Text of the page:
FOR ADVANCED EXERCISE INDIVIDUALS: WHAT ARE THE BEST STRENGTHenING EXERCISES to prevent hamstring injuries?
Hamstring injuries are a popular presentation at the Acland Street Physiotherapy due to gym/HIIT related and sporting injuries. Common clients I see who come in needing physio treatment for their hamstring injuries include those are who involved in HIIT (high intensity interval training) training (such as sprints), track and field athletes, soccer, football and rugby. If you would like to prevent hamstring injuries and are involved in a strength and conditioning exercise program, it is important to appreciate that different hamstring injuries require different exercises to ensure adequate loading during rehabilitation.
Physiotherapy rehabilitation exercises such as Romanian Deadlifts (RDLs) and hip extensions (which are hip dominant) have a higher recruitment of the long head of biceps (lateral "outer" hamstring) relative to medial "inner" hamstrings (semimembranous and semitendinosus). Exercises such as Nordics & Hamstring Curls (which are knee dominant) have a higher recruitment of medial hamstrings relative to long head of biceps.
So what are the practical implications of these hamstring specific exercise concepts?
ACL reconstruction patients with a hamstring graft (semitendinosus tendon) would benefit greatly from Nordics/Hamstring Curls, and hamstring strains to the long head of biceps which is commonly injuried during sprinting would more likely benefit from RDLs and Hip Extensions.
I would highly recommend that you should incorporate both types of hamstring strengthening (hip dominant and knee dominant exercises) in a general hamstring injury prevention program, However, if you are limited for time, it is it is best to see an experienced physiotherapist to get thoroughly assessed and prescribed a specific exercise program to ensure quality and safety.
1. Well documented holistic health benefits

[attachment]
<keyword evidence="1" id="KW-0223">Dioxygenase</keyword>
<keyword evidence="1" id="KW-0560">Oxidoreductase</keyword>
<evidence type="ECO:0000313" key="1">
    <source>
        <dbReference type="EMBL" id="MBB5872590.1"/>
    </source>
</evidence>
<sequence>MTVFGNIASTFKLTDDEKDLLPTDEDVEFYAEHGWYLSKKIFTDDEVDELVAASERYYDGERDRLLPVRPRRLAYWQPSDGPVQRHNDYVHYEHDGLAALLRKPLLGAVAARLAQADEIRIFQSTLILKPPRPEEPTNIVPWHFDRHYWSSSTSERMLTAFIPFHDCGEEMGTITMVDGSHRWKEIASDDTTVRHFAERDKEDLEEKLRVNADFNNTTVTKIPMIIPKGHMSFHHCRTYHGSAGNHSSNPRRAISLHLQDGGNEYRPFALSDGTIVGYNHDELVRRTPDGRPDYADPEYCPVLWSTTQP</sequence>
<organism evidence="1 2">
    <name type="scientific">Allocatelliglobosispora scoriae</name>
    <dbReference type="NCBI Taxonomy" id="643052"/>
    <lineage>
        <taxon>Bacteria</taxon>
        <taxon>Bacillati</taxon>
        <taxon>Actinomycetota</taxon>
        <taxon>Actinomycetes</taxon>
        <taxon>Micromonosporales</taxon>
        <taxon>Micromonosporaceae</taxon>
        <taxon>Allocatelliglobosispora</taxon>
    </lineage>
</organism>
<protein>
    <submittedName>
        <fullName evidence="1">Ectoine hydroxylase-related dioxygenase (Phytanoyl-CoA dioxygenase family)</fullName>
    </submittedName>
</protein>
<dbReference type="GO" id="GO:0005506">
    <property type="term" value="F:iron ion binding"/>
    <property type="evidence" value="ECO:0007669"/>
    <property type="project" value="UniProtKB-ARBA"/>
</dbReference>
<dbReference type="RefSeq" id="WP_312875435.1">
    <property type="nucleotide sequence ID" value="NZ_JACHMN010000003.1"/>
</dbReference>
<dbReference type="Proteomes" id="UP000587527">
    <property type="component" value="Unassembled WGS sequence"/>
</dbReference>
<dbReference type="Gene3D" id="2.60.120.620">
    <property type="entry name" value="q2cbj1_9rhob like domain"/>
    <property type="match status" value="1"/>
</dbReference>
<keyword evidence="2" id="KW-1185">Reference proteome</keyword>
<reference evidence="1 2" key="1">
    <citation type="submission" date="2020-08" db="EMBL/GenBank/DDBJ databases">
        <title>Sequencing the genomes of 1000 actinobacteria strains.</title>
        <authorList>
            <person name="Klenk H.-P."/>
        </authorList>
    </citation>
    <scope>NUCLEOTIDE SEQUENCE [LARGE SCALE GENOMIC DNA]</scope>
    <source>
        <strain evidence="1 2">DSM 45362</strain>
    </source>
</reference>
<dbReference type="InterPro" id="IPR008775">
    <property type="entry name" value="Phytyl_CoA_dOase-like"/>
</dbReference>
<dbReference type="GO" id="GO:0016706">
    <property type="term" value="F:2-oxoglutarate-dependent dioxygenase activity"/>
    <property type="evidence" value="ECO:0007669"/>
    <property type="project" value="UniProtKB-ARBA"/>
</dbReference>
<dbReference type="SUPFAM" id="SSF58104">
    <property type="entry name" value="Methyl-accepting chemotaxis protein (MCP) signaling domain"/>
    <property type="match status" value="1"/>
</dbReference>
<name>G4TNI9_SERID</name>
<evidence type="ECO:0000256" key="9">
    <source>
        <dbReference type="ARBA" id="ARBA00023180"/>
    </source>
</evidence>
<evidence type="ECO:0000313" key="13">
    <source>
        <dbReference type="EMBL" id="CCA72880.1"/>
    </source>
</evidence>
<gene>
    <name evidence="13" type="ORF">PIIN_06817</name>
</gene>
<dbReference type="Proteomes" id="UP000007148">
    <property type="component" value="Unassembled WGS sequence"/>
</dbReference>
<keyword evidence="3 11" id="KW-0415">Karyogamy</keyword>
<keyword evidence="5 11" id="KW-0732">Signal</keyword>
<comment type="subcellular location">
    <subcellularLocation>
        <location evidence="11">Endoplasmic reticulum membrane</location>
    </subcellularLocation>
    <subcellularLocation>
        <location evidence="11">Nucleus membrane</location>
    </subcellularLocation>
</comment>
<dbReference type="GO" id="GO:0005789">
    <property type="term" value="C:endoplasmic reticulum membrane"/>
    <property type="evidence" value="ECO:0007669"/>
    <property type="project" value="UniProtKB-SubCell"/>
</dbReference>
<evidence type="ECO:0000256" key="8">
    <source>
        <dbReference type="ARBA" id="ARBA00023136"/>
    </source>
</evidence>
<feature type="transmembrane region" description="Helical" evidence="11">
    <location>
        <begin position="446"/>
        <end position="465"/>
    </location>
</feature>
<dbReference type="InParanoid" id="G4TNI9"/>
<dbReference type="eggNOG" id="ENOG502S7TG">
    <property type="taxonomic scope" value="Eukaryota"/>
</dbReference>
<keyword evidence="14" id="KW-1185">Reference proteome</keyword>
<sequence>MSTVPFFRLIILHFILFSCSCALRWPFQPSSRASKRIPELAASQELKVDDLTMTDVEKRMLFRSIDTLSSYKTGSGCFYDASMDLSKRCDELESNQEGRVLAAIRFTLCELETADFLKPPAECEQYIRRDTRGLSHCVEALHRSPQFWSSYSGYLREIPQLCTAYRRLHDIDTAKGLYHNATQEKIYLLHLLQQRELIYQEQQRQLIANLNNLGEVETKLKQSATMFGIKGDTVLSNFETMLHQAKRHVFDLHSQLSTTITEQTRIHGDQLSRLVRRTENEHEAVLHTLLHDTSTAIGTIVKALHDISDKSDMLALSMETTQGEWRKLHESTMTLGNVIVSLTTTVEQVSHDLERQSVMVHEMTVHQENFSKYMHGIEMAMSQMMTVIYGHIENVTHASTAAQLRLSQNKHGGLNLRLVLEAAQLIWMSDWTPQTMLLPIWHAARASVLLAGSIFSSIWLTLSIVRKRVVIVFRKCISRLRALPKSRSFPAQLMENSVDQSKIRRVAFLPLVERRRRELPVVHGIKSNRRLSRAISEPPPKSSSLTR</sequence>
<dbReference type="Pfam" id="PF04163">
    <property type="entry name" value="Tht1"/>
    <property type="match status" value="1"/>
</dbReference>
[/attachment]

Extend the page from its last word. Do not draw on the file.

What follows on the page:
Running can significantly improve your mental and physical health. Benefits include:
It takes less than 2 months to prepare yourself to run for 5km. The Mayo Clinic provides a 7 week training schedule for beginners which involves a mixture of running, walking and resting.
This strategy proposed helps you reduce your risk of injury, stress and fatigue while keeping the activity enjoyable.
3. Time efficient and versatile
You can run 5km anywhere safely without relatively minimal disruption to your busy life. Allocating 30-45 minutes of your day to go for a 5km run is not too much to ask for even for the busiest individuals in the world. Running is a great way of maintaining fitness levels as it can easily be incorporated into the lifestyles of those who regularly travel to unfamiliar locations perhaps where there are potentially no gym facilities, exercise classes or basic equipment.
It also allows you extra time to do different forms of cross-training and exercise activities without getting bored and maintaining your general health.
On a rainy day, you can also perform your run indoors on a treadmill or at the gym with a 1% incline to simulate the benefits of outdoor running.
4. Cost effective and simple
There is minimal equipment that you will need to invest in. You simply need some comfortable and supportive running shoes such as a pair of ASICs and some loose shirts and shorts.
Overuse injuries are more likely to occur with longer distances such as training for a marathon. Overuse injuries can increase your healthcare costs with your doctors and physiotherapists. Running injuries include:
Meeting national exercise guidelines:
Running 3 times per week for about 30-60 minutes at moderate to high intensity satisfies evidence based national physical activity guidelines. Once you improve and start running faster at high intensities, you can satisfy the guidelines by running 25 minutes 3 times per week, saving you time.
5. Compete instead of painfully finishing
Competing against yourself and others can give very satisfying and a rewarding experience.